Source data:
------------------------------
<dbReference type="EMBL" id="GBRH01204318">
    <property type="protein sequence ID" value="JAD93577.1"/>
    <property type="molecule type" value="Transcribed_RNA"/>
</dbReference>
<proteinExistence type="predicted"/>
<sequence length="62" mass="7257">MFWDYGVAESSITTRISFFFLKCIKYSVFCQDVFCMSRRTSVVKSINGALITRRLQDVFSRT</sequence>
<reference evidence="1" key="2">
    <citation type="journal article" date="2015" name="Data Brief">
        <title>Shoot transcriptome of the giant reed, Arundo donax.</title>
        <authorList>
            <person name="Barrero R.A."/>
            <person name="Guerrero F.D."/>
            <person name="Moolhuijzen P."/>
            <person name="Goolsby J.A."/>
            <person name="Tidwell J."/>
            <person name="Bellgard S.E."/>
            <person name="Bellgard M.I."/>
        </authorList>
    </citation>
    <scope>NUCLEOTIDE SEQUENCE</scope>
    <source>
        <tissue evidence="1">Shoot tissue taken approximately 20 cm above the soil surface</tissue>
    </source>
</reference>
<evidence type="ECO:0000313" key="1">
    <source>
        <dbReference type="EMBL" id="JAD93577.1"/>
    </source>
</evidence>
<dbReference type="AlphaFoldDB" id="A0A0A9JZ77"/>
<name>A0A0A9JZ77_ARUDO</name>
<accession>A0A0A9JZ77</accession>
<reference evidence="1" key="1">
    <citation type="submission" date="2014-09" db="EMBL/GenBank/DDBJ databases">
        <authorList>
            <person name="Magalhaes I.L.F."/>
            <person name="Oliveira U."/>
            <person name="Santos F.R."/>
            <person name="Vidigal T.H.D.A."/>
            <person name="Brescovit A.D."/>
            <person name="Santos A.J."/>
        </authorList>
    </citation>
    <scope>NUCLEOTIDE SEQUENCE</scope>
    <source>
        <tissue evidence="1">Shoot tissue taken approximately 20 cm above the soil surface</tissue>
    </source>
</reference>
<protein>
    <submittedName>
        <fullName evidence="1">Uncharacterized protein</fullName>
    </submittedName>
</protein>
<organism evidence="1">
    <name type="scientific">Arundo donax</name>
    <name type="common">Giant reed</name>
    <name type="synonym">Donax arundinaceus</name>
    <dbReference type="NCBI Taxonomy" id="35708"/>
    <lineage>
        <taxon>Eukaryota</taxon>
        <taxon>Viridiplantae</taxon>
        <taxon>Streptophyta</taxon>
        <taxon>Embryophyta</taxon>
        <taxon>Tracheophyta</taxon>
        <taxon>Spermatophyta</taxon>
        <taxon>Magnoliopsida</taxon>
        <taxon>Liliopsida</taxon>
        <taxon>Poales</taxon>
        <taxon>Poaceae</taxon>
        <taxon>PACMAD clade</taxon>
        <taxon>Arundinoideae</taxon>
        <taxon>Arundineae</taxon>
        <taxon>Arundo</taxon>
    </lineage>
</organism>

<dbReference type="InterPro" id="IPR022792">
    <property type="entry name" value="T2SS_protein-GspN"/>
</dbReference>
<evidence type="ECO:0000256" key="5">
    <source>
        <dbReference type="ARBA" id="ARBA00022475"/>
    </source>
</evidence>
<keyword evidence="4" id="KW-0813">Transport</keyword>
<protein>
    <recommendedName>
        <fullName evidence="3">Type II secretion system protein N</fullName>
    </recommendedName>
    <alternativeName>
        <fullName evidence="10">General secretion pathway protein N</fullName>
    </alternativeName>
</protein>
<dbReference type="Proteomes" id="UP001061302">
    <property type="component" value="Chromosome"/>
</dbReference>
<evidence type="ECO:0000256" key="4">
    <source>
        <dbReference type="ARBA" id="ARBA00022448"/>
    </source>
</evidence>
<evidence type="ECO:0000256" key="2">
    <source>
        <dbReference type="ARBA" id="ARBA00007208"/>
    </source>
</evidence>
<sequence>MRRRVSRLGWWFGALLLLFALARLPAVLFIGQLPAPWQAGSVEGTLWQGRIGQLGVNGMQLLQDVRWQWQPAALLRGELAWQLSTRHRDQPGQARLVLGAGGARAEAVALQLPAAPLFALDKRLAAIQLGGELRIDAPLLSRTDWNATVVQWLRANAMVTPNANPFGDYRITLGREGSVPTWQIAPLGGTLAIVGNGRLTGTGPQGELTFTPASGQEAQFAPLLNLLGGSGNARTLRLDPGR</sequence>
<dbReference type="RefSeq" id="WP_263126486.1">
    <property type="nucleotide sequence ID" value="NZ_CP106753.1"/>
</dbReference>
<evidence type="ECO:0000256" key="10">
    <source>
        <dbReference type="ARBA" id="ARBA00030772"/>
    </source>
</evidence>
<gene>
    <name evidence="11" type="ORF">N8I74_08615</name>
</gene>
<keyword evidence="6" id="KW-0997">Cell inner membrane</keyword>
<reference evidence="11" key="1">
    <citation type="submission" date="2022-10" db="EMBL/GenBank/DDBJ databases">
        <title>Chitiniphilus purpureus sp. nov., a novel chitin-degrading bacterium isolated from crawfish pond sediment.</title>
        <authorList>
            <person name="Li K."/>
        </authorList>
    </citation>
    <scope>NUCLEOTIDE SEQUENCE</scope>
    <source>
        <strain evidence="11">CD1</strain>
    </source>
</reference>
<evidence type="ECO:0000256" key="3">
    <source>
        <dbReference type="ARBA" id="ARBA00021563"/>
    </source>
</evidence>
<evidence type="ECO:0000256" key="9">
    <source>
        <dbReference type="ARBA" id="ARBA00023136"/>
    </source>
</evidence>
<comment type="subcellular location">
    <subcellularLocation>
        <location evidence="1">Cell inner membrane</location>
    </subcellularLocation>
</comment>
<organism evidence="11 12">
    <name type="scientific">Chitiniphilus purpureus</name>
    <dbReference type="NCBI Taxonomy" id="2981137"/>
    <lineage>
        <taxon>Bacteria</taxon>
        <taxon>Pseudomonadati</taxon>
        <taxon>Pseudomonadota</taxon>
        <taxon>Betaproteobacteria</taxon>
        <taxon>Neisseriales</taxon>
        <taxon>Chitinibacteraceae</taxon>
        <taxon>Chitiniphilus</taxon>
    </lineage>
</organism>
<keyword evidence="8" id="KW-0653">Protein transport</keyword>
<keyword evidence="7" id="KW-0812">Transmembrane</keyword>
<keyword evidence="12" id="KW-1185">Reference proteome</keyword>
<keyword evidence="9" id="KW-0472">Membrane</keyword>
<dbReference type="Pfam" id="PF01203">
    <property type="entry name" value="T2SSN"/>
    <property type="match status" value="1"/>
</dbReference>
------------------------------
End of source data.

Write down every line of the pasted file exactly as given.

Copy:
<dbReference type="EMBL" id="GBRH01204318">
    <property type="protein sequence ID" value="JAD93577.1"/>
    <property type="molecule type" value="Transcribed_RNA"/>
</dbReference>
<proteinExistence type="predicted"/>
<sequence length="62" mass="7257">MFWDYGVAESSITTRISFFFLKCIKYSVFCQDVFCMSRRTSVVKSINGALITRRLQDVFSRT</sequence>
<reference evidence="1" key="2">
    <citation type="journal article" date="2015" name="Data Brief">
        <title>Shoot transcriptome of the giant reed, Arundo donax.</title>
        <authorList>
            <person name="Barrero R.A."/>
            <person name="Guerrero F.D."/>
            <person name="Moolhuijzen P."/>
            <person name="Goolsby J.A."/>
            <person name="Tidwell J."/>
            <person name="Bellgard S.E."/>
            <person name="Bellgard M.I."/>
        </authorList>
    </citation>
    <scope>NUCLEOTIDE SEQUENCE</scope>
    <source>
        <tissue evidence="1">Shoot tissue taken approximately 20 cm above the soil surface</tissue>
    </source>
</reference>
<evidence type="ECO:0000313" key="1">
    <source>
        <dbReference type="EMBL" id="JAD93577.1"/>
    </source>
</evidence>
<dbReference type="AlphaFoldDB" id="A0A0A9JZ77"/>
<name>A0A0A9JZ77_ARUDO</name>
<accession>A0A0A9JZ77</accession>
<reference evidence="1" key="1">
    <citation type="submission" date="2014-09" db="EMBL/GenBank/DDBJ databases">
        <authorList>
            <person name="Magalhaes I.L.F."/>
            <person name="Oliveira U."/>
            <person name="Santos F.R."/>
            <person name="Vidigal T.H.D.A."/>
            <person name="Brescovit A.D."/>
            <person name="Santos A.J."/>
        </authorList>
    </citation>
    <scope>NUCLEOTIDE SEQUENCE</scope>
    <source>
        <tissue evidence="1">Shoot tissue taken approximately 20 cm above the soil surface</tissue>
    </source>
</reference>
<protein>
    <submittedName>
        <fullName evidence="1">Uncharacterized protein</fullName>
    </submittedName>
</protein>
<organism evidence="1">
    <name type="scientific">Arundo donax</name>
    <name type="common">Giant reed</name>
    <name type="synonym">Donax arundinaceus</name>
    <dbReference type="NCBI Taxonomy" id="35708"/>
    <lineage>
        <taxon>Eukaryota</taxon>
        <taxon>Viridiplantae</taxon>
        <taxon>Streptophyta</taxon>
        <taxon>Embryophyta</taxon>
        <taxon>Tracheophyta</taxon>
        <taxon>Spermatophyta</taxon>
        <taxon>Magnoliopsida</taxon>
        <taxon>Liliopsida</taxon>
        <taxon>Poales</taxon>
        <taxon>Poaceae</taxon>
        <taxon>PACMAD clade</taxon>
        <taxon>Arundinoideae</taxon>
        <taxon>Arundineae</taxon>
        <taxon>Arundo</taxon>
    </lineage>
</organism>

<dbReference type="InterPro" id="IPR022792">
    <property type="entry name" value="T2SS_protein-GspN"/>
</dbReference>
<evidence type="ECO:0000256" key="5">
    <source>
        <dbReference type="ARBA" id="ARBA00022475"/>
    </source>
</evidence>
<keyword evidence="4" id="KW-0813">Transport</keyword>
<protein>
    <recommendedName>
        <fullName evidence="3">Type II secretion system protein N</fullName>
    </recommendedName>
    <alternativeName>
        <fullName evidence="10">General secretion pathway protein N</fullName>
    </alternativeName>
</protein>
<dbReference type="Proteomes" id="UP001061302">
    <property type="component" value="Chromosome"/>
</dbReference>
<evidence type="ECO:0000256" key="4">
    <source>
        <dbReference type="ARBA" id="ARBA00022448"/>
    </source>
</evidence>
<evidence type="ECO:0000256" key="2">
    <source>
        <dbReference type="ARBA" id="ARBA00007208"/>
    </source>
</evidence>
<sequence>MRRRVSRLGWWFGALLLLFALARLPAVLFIGQLPAPWQAGSVEGTLWQGRIGQLGVNGMQLLQDVRWQWQPAALLRGELAWQLSTRHRDQPGQARLVLGAGGARAEAVALQLPAAPLFALDKRLAAIQLGGELRIDAPLLSRTDWNATVVQWLRANAMVTPNANPFGDYRITLGREGSVPTWQIAPLGGTLAIVGNGRLTGTGPQGELTFTPASGQEAQFAPLLNLLGGSGNARTLRLDPGR</sequence>
<dbReference type="RefSeq" id="WP_263126486.1">
    <property type="nucleotide sequence ID" value="NZ_CP106753.1"/>
</dbReference>
<evidence type="ECO:0000256" key="10">
    <source>
        <dbReference type="ARBA" id="ARBA00030772"/>
    </source>
</evidence>
<gene>
    <name evidence="11" type="ORF">N8I74_08615</name>
</gene>
<keyword evidence="6" id="KW-0997">Cell inner membrane</keyword>
<reference evidence="11" key="1">
    <citation type="submission" date="2022-10" db="EMBL/GenBank/DDBJ databases">
        <title>Chitiniphilus purpureus sp. nov., a novel chitin-degrading bacterium isolated from crawfish pond sediment.</title>
        <authorList>
            <person name="Li K."/>
        </authorList>
    </citation>
    <scope>NUCLEOTIDE SEQUENCE</scope>
    <source>
        <strain evidence="11">CD1</strain>
    </source>
</reference>
<evidence type="ECO:0000256" key="3">
    <source>
        <dbReference type="ARBA" id="ARBA00021563"/>
    </source>
</evidence>
<evidence type="ECO:0000256" key="9">
    <source>
        <dbReference type="ARBA" id="ARBA00023136"/>
    </source>
</evidence>
<comment type="subcellular location">
    <subcellularLocation>
        <location evidence="1">Cell inner membrane</location>
    </subcellularLocation>
</comment>
<organism evidence="11 12">
    <name type="scientific">Chitiniphilus purpureus</name>
    <dbReference type="NCBI Taxonomy" id="2981137"/>
    <lineage>
        <taxon>Bacteria</taxon>
        <taxon>Pseudomonadati</taxon>
        <taxon>Pseudomonadota</taxon>
        <taxon>Betaproteobacteria</taxon>
        <taxon>Neisseriales</taxon>
        <taxon>Chitinibacteraceae</taxon>
        <taxon>Chitiniphilus</taxon>
    </lineage>
</organism>
<keyword evidence="8" id="KW-0653">Protein transport</keyword>
<keyword evidence="7" id="KW-0812">Transmembrane</keyword>
<keyword evidence="12" id="KW-1185">Reference proteome</keyword>
<keyword evidence="9" id="KW-0472">Membrane</keyword>
<dbReference type="Pfam" id="PF01203">
    <property type="entry name" value="T2SSN"/>
    <property type="match status" value="1"/>
</dbReference>